Michigan residents urged to learn about risk for hereditary cancers caused by Lynch syndromeContact: Jennifer Eisner 517-241-2112
For Immediate Release: March 20, 2017
As part of the awareness efforts for Colorectal Cancer Awareness Month, Gov. Rick Snyder and the Michigan Department of Health and Human Services (MDHHS) are recognizing March 19-25, 2017 as Lynch Syndrome Awareness Week. Michigan residents are urged to ask their health care providers about Lynch syndrome (LS) and to discuss their personal family history of colorectal cancer.
LS is the most common inherited disorder that increases a person’s risk of developing colorectal cancer. It is not a rare disorder – one in every 300-400 Americans, and one in 33 colorectal cancer patients have LS. Because LS is underdiagnosed, many may not know that they have the condition.
“Individuals with Lynch syndrome have up to 40-80 percent risk of developing colorectal cancer, much higher than the six percent risk in the general population. First-degree relatives of individuals with Lynch syndrome have a 50 percent chance of inheriting the condition as well,” said Dr. Eden Wells, chief medical executive of MDHHS. “Knowing that you have a higher risk of colorectal and other cancers due to LS can prompt your doctor to recommend earlier and more frequent cancer screening, which may help diagnose the disease early and potentially save your life.”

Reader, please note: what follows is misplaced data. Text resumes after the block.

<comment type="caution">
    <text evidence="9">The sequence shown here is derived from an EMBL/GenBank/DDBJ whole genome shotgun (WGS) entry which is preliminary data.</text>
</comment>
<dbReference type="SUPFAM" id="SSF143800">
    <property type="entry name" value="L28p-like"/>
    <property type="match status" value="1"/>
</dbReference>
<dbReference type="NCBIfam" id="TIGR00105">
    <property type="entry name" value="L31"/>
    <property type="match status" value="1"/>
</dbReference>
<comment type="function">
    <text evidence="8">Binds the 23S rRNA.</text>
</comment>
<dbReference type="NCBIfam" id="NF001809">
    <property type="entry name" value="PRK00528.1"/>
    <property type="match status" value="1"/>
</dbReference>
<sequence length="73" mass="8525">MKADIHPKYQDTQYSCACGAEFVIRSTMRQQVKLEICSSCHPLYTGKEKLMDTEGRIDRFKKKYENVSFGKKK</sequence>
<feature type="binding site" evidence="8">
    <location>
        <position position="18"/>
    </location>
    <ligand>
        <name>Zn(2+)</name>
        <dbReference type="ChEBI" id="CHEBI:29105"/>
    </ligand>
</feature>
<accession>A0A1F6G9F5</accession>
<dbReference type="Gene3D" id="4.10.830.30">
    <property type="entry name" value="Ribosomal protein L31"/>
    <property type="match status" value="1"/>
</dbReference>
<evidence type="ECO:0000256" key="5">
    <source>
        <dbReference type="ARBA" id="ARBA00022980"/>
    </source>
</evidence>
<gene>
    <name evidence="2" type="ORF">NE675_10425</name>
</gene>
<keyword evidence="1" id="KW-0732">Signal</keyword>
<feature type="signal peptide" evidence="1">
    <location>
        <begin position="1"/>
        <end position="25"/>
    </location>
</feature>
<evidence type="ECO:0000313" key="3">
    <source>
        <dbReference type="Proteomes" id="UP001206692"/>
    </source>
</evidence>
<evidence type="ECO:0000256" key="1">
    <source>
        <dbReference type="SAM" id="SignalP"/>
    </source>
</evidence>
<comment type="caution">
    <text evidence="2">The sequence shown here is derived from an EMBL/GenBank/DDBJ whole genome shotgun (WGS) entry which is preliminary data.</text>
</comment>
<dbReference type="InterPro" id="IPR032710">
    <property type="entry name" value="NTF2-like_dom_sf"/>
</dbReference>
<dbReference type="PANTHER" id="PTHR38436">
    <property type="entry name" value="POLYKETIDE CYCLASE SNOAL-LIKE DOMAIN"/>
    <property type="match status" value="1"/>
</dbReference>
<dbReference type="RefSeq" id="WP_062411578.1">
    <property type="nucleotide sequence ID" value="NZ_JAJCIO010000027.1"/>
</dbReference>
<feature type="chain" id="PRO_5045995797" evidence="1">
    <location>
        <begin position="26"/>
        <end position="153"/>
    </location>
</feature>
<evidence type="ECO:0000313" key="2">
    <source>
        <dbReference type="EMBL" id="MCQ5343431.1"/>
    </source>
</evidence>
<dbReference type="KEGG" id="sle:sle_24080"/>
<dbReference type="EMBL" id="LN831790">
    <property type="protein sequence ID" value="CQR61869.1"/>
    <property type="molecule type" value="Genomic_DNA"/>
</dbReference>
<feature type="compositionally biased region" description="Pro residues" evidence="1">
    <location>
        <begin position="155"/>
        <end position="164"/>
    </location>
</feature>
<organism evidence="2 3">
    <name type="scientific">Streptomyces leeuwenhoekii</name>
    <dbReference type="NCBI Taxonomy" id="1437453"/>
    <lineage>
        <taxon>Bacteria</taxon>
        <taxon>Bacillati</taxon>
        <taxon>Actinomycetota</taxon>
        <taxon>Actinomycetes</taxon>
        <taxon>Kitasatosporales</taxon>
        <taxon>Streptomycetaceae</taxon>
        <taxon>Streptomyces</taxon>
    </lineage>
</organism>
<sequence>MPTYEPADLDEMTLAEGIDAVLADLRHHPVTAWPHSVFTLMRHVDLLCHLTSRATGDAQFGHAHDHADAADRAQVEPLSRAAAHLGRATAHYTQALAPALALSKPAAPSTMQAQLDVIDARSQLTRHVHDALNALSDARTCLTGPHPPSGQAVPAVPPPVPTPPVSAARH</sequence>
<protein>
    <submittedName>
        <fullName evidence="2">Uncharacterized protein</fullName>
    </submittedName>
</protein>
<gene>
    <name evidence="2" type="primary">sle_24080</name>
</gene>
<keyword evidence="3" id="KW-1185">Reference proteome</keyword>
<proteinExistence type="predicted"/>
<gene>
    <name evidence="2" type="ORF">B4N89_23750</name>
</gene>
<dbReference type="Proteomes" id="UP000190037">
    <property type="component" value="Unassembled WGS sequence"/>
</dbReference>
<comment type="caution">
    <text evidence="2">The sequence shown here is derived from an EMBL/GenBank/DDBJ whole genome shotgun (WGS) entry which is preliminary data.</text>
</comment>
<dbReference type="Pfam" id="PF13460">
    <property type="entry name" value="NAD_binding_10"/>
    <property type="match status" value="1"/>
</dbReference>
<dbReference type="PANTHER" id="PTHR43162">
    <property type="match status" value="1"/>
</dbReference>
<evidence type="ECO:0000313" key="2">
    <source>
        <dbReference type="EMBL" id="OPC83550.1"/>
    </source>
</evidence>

The Centers for Disease Control and Prevention recommends that all newly-diagnosed colorectal cancer patients should be screened for LS. Diagnosis of LS is important for individuals with colorectal cancer due to higher risks of other cancers as LS increases the risks of developing cancers of the endometrium, ovaries, pancreas, urinary tract, skin, and brain. Members of a family with LS may be diagnosed with different types of cancer. It is therefore very important for Michigan residents to talk to their health care providers about their family’s cancer history, particularly if cancer was diagnosed before age 50.
According to Dr. Julie Zenger Hain, Co-Chair of the Michigan Cancer Genetics Alliance (MCGA) and Director of Medical Genetics at Beaumont Hospital-Dearborn, “An early age of onset of cancer (before 50 years of age) is one of the warning signs that could indicate the presence of a hereditary cancer syndrome. Genetic counseling and hereditary colorectal cancer genetic testing are important steps to consider to identify an individual’s and their family’s cancer risk.”
MDHHS is working to achieve the Healthy People 2020 objective of increasing the number of newly-diagnosed colorectal cancer patients who receive genetic screening for LS. It is estimated that 20,000-35,000 Michigan residents have LS, and the majority (98 percent) have not been screened and are not even aware of such testing.
To learn more about hereditary cancers, visit www.michigan.gov/hereditarycancer. A directory of cancer genetic counseling clinics in Michigan maintained by the MCGA can be found at https://migrc.org/Library/MCGA/MCGADirectory.html.
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